Hi, before I dive into my question, this isn't a post about which robotic pool cleaner is the best or which one do you like, or what the advantages of one model is over another. Rather, this is a specific question related to my setup and the decision to make a purchase of a robotic cleaner based on the short term and long term functionality of it vs manual cleaning. It is with this that I ask you, when answering, to disregard the marketing of time savings and ignore the idea of the cost of the cleaner.
Hopefully my pool will tag in below, but if not, some useful information. I'm running a DE filtration system and maintaining pristine chemistry through (admittedly) over sampling, control charts and event records. The water is crystal clear. There is no visible loss through 40'. At night I do not see the light beam from the LED lights nor do I see any significant diffraction of light from a focused source (i.e. flashlight).
I vacuum by hand twice a week and brush the walls every 10 days or so. For my 20x40 pool it takes me about 1.25 hours, start to finish. I also brush around the skimmers, returns, intakes, and ladder. When vacuuming, I can never tell where I have vacuumed because the bottom is very clean. Most materials settle to the bottom and includes your typical leaves, sand, bugs, and the toads that just didn't make it. The cleaning is performed using the standard hose to skimmer (into the filter). There is no back washing of the filter (it's a DE), rather I'll open and clean off the DE mid season and at the end of the season. The recommended pressure increase to clean is +10 psi from startup and has never increased more than 4. Irregardless, the filter is cleaned mid-season.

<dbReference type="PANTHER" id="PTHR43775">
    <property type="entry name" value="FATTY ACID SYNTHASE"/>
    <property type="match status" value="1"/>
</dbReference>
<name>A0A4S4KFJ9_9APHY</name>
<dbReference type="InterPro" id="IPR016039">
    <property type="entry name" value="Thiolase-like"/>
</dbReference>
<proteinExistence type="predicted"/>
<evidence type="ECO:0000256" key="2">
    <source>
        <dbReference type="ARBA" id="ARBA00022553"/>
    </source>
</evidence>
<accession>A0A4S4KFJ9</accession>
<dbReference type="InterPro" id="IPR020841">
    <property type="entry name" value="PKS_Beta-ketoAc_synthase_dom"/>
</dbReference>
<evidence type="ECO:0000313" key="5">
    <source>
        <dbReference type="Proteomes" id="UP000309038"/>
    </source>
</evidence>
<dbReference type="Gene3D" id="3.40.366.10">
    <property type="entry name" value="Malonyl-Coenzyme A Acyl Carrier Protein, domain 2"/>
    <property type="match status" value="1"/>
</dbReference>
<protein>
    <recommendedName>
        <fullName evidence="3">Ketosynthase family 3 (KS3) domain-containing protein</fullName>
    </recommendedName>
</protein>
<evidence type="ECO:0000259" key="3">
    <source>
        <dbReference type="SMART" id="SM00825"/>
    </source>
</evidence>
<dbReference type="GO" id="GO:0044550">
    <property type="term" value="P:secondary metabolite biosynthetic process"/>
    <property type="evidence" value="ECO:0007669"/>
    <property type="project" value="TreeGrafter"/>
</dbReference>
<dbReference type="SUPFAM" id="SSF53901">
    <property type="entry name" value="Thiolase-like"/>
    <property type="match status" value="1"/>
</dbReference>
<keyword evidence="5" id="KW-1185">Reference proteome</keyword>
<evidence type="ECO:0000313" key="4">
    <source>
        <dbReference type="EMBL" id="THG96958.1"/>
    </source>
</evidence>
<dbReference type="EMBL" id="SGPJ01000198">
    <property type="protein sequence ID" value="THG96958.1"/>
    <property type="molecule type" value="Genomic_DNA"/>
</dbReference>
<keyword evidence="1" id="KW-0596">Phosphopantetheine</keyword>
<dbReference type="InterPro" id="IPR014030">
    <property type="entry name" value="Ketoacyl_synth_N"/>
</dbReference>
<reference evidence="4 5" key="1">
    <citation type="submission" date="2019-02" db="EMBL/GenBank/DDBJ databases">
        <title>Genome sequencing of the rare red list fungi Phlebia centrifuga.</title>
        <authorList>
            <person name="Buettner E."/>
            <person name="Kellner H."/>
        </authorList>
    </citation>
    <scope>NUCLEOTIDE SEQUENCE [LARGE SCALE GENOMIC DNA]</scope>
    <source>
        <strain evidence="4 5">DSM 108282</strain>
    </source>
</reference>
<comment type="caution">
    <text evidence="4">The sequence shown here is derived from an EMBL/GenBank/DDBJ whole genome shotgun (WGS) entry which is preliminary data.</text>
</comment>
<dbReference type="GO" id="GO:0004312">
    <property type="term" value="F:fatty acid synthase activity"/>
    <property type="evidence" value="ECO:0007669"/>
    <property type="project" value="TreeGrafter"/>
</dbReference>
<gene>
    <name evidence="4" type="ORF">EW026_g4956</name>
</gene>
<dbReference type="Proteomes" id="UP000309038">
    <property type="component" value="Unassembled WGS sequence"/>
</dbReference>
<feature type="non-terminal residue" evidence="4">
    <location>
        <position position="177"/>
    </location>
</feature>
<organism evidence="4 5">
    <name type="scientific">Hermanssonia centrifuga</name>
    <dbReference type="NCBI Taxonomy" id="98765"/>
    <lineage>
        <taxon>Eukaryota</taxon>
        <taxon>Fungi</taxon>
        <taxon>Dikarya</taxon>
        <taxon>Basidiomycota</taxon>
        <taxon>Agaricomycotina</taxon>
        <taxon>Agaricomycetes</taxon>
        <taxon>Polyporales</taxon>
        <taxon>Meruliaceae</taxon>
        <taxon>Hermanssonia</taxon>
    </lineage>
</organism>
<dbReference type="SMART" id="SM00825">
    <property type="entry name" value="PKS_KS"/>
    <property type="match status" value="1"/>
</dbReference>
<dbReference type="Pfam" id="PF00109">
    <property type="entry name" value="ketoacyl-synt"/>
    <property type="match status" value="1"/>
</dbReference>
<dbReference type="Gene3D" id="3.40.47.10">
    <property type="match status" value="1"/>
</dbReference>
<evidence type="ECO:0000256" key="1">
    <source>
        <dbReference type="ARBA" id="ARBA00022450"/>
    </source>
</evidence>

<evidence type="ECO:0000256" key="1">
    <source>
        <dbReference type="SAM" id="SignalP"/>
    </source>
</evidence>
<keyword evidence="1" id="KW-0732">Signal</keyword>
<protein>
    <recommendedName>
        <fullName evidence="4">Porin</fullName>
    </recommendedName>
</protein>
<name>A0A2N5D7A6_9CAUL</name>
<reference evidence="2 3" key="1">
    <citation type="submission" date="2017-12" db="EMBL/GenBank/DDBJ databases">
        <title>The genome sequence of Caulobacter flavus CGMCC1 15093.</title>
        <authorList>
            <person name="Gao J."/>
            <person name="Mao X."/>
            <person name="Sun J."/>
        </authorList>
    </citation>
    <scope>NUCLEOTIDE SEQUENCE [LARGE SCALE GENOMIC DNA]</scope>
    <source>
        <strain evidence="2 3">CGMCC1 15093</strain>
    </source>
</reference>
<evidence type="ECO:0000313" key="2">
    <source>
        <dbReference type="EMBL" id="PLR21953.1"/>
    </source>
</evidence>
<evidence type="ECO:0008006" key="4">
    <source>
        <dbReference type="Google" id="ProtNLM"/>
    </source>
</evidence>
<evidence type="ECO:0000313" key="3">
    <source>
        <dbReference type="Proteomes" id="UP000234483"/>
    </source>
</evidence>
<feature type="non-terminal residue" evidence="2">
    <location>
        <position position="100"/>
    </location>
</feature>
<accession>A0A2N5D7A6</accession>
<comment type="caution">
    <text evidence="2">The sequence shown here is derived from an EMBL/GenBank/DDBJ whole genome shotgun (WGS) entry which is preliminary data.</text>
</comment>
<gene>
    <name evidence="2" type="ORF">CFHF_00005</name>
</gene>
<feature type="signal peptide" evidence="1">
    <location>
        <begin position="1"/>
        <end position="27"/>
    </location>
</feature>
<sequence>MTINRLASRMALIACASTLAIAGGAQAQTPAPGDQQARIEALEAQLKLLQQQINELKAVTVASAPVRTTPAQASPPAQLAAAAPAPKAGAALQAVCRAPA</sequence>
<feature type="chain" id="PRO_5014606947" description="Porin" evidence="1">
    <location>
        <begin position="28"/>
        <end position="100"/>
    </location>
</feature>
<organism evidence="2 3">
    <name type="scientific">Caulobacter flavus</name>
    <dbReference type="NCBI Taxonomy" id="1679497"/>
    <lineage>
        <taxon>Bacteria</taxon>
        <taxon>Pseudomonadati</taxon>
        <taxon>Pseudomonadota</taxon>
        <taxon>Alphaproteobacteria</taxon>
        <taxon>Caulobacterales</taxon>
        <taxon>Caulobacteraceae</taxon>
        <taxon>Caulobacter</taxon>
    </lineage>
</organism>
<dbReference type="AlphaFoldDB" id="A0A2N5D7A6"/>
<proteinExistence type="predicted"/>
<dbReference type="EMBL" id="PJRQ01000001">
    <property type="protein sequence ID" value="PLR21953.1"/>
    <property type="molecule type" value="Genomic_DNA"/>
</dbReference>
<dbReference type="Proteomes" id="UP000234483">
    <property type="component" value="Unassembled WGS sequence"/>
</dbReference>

So, is there a functional benefit (supported by metrics) of getting a robotic cleaner? Is there a detriment? Based on research, I have some follow up questions that may help define what I mean by 'functional'.
- Is an RC more efficient at cleaning?
- Will a RC increase fine particles in the pool over time? - When I manually vacuum the water is going through the DE filter. Research on RC shows a 50-70 filtration screen. Although small particles may not be visible, they can agglomerate.
- Does a RC cause more, less, or equal wear and tear on the liner and seams?
- It has been said that an RC removes particles so it doesn't enter the filter thereby saving wear and tear on the filter. However, I have seen no metric on this. With my (oversized) filter and the fact that manually vacuuming has not increased pressure, how real is this? Are we talking an extra 10% of life out of the main cartridge?
I think answers to these may help the decision to by a RC or not. Then, the follow up question would be which one, for which I've already done that research.
I'm not sure I'll get a lot of responses here, and that's ok. It may just be that those are difficult questions to answer. It seems as though marketing (which is fancy for the art form of smiling while lying) sells these based on the personal time savings, which is why I haven't found a solid answer to these questions. If that is the case, so be it, and good to know.
Please refrain from explaining the time savings. This is not a factor for which I'm interested in.
Thanks for your time.